This Week in Toastmasters: The Life and Times of Elmo Zumwalt

Break out the Yule log, set “Jingle Bells” on repeat, and drown yourself in egg nogg, it’s…


In case you haven’t heard, Crystal Dong, Laura McCaffrey and Liz Foster are planning …. A Party? A Gathering? A Happening? Whatever it is, it’s December 13 in 1P2359 from 11:30 – 12:30, and it looks like a lot of fun.

The only problem is we have to work out what to call it.

“What to call it” was a ReallyBigDeal™ back when I worked for Ye Olde State University. You couldn’t call it a Christmas, Ramadan or Hanukah party because not everyone celebrated those holidays, and you couldn’t call it a Kwanza party because this one guy from the office of research thought that meant he could dress up like Bob Marley, which made absolutely no sense. You couldn’t call it a holiday party because not everyone has faith. You couldn’t call it a Winter Solstice party because some people thought the word “Solstice” was a fancy way of saying “lunch meeting” and wanted nothing to do with that. You could try combining everything into “HanuRamaKwansticemas” but that’s just stupid.

Eventually, we settled on “Winter Party.” I was offended by that, because who wants to celebrate cold weather, snow, and traffic jams? I kept my mouth shut, though. I was tired of the bickering.

It worked in the end. Almost everyone showed up for the “Winter Party.” We listened to music, told stories, played some games, and ate way too much food. That one guy still dressed up like Bob Marley, which was weird, but we had fun nonetheless.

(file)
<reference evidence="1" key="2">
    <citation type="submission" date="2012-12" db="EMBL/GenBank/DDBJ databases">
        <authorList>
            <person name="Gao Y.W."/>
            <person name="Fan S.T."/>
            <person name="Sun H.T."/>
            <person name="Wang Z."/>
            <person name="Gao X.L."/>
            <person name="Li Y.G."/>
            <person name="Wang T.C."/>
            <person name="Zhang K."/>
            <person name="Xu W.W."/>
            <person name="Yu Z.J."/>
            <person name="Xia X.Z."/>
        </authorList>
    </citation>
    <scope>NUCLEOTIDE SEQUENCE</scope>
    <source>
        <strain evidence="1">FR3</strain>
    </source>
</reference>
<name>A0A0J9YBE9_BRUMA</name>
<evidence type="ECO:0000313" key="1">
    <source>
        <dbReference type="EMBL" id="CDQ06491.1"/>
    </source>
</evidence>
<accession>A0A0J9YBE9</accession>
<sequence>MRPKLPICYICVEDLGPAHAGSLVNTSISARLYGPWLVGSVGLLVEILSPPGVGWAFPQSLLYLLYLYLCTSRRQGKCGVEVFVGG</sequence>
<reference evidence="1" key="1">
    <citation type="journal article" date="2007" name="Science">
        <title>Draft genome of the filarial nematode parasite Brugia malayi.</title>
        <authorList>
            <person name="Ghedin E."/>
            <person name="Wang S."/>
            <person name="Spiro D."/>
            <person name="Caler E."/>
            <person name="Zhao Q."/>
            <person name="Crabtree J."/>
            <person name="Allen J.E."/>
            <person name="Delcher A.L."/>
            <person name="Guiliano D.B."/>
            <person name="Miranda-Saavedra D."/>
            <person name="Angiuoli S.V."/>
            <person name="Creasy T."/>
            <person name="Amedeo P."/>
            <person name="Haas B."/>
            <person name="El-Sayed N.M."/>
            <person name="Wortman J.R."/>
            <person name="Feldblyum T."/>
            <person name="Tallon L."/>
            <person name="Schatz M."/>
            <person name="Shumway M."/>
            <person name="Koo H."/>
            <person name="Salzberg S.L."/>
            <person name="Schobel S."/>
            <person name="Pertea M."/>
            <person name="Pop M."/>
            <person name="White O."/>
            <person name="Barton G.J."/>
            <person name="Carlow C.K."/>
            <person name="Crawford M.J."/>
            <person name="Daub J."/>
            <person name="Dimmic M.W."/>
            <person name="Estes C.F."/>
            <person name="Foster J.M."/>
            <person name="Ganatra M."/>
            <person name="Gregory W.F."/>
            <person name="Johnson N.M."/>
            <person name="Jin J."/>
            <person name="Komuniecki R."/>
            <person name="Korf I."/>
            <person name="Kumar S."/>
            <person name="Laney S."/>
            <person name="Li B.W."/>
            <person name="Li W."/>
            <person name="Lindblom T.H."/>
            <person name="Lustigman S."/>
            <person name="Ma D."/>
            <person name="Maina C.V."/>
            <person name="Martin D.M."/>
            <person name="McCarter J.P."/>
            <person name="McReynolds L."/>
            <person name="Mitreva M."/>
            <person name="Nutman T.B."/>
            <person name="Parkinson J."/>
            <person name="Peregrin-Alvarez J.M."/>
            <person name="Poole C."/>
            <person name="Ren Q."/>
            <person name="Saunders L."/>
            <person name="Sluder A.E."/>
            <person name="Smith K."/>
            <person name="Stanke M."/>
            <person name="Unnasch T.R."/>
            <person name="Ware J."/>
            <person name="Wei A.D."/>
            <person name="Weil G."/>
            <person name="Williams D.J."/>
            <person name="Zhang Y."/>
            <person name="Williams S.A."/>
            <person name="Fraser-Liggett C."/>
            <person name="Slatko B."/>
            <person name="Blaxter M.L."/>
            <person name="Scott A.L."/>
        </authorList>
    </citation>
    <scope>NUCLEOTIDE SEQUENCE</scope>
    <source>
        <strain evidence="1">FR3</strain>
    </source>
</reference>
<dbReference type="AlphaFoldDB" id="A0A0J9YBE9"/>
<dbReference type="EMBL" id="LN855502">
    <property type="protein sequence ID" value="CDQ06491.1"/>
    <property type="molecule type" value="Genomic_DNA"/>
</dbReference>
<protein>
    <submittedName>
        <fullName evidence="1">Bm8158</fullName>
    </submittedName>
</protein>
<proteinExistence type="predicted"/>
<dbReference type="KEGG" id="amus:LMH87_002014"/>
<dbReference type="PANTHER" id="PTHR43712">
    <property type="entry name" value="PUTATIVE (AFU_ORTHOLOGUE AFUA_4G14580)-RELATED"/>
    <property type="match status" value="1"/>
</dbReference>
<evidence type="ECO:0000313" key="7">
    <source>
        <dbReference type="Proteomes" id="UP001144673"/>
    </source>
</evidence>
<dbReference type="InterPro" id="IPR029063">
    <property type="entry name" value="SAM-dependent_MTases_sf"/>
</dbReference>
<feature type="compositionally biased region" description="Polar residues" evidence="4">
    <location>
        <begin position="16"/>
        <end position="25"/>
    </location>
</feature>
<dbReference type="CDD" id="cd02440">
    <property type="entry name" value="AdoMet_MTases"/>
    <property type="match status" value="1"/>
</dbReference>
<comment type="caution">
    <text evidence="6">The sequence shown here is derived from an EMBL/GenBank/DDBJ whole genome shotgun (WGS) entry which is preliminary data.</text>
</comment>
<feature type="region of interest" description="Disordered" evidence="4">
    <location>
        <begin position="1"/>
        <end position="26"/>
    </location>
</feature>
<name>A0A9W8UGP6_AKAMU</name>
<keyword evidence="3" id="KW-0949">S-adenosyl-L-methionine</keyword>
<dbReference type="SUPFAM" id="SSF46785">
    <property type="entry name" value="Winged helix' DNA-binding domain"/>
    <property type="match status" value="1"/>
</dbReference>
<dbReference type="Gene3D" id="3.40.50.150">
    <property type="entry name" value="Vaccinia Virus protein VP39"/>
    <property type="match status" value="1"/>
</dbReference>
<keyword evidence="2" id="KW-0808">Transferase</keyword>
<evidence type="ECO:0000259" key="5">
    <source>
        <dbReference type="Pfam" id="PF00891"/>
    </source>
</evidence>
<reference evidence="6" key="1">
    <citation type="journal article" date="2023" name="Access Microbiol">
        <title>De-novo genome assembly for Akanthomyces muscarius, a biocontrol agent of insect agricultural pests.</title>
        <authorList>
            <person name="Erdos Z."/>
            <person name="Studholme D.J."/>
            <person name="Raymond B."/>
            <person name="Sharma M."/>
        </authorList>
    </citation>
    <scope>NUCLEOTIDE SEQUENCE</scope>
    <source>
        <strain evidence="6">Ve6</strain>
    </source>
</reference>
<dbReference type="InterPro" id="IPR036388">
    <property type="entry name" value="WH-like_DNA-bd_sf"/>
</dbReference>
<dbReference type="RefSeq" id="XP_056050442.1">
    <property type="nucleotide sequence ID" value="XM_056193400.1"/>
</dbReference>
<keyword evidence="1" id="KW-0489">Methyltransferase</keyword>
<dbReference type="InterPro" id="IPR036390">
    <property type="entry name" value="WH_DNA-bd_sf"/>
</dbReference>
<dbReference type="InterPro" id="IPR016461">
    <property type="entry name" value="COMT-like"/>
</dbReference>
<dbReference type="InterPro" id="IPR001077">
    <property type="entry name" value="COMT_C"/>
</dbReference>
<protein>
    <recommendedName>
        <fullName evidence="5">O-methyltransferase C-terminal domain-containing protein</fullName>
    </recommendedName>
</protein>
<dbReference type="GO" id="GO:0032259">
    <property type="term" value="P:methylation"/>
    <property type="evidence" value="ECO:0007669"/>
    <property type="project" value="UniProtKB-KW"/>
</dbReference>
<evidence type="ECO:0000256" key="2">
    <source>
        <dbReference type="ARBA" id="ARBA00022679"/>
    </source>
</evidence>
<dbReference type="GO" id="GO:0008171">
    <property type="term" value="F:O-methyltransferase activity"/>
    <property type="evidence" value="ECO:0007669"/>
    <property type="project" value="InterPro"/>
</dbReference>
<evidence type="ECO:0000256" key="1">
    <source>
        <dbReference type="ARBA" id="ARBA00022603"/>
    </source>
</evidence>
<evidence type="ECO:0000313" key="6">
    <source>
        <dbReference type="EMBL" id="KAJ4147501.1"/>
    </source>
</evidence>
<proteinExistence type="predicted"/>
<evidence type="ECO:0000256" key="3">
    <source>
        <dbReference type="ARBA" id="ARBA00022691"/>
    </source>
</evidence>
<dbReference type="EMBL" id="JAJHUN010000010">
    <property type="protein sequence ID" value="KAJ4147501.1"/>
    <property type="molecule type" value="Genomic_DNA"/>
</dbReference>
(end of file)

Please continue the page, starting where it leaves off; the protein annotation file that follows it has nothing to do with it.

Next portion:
That’s what it was all about, after all: Fun™ typified by a bunch of people with different backgrounds gathering in one place to celebrate whatever it is they wish to celebrate by taking an extended lunch break and then blowing off the rest of the day. That’s something I think we can all get behind!

(Side note to the bosses reading this: We won’t take an extended lunch break. Neither will we blow off the rest of the day. We are responsible people. You can trust us.)

I still think “Winter Party” is ridiculous, though. So let’s just call it the “Elmo Zumwalt” party. Elmo Zumwalt was a US Admiral who apparently did something significant once. Or something. I don’t know. His name kept coming up when my friends and I played Trivial Pursuit so now, whenever we can’t think of an answer to something, we just say “Elmo Zumwalt.”

It works as well as anything else, if you ask me.


December 13, 2012 | 11:30 – 12:30



Last week’s Toastmasters meeting was a hoot. We wish you could have been there.

Kelly Zhao shared a touching ice breaker speech about her daughter’s fight with Leukemia. On behalf of everyone, Kelly, I wanted to thank you for sharing. It took a lot of courage. We hope your daughter is doing well. Crystal Dong talked about taking a Disney Cruise, which was fun. I love daydreaming about warm, sunny places when the weather gets cold (or, if today is any indication, rainy and somewhat cooler). I talked about trees.

Jason Tseng pulled out his well-researched Table Topics list and ran some Elmo Zumwalt-themed impromptu speaking questions. From these questions, we learned that Mike Warren believes Joy (the state of mind, not the member of our club) does not involve presents, Kalyan Ilipilla bought a car on Black Friday, and Brian Dietz’s cousin’s/friend’s kids throw tantrums you would not believe.

It was a whole lot of fun. Really. The people in the hall kept interrupting us, so that means our excitement was infectious. Either that or we went a little over time. One or the other.